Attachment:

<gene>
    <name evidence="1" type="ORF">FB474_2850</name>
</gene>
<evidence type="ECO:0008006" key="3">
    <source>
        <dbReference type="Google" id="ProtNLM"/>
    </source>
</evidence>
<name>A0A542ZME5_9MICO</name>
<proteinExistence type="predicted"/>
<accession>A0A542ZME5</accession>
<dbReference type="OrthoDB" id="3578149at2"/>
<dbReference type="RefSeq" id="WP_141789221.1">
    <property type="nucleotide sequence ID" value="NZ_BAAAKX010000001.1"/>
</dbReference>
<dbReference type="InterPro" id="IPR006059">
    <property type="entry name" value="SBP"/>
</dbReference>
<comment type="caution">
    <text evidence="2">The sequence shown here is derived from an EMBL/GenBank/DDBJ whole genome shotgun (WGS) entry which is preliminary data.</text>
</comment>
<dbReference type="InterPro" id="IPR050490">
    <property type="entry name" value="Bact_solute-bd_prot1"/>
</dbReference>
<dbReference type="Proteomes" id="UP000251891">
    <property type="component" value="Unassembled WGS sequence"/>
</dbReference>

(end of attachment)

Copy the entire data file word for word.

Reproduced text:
<gene>
    <name evidence="1" type="ORF">FB474_2850</name>
</gene>
<evidence type="ECO:0008006" key="3">
    <source>
        <dbReference type="Google" id="ProtNLM"/>
    </source>
</evidence>
<name>A0A542ZME5_9MICO</name>
<proteinExistence type="predicted"/>
<accession>A0A542ZME5</accession>
<dbReference type="OrthoDB" id="3578149at2"/>
<dbReference type="RefSeq" id="WP_141789221.1">
    <property type="nucleotide sequence ID" value="NZ_BAAAKX010000001.1"/>
</dbReference>
<dbReference type="InterPro" id="IPR006059">
    <property type="entry name" value="SBP"/>
</dbReference>
<comment type="caution">
    <text evidence="2">The sequence shown here is derived from an EMBL/GenBank/DDBJ whole genome shotgun (WGS) entry which is preliminary data.</text>
</comment>
<dbReference type="InterPro" id="IPR050490">
    <property type="entry name" value="Bact_solute-bd_prot1"/>
</dbReference>
<dbReference type="Proteomes" id="UP000251891">
    <property type="component" value="Unassembled WGS sequence"/>
</dbReference>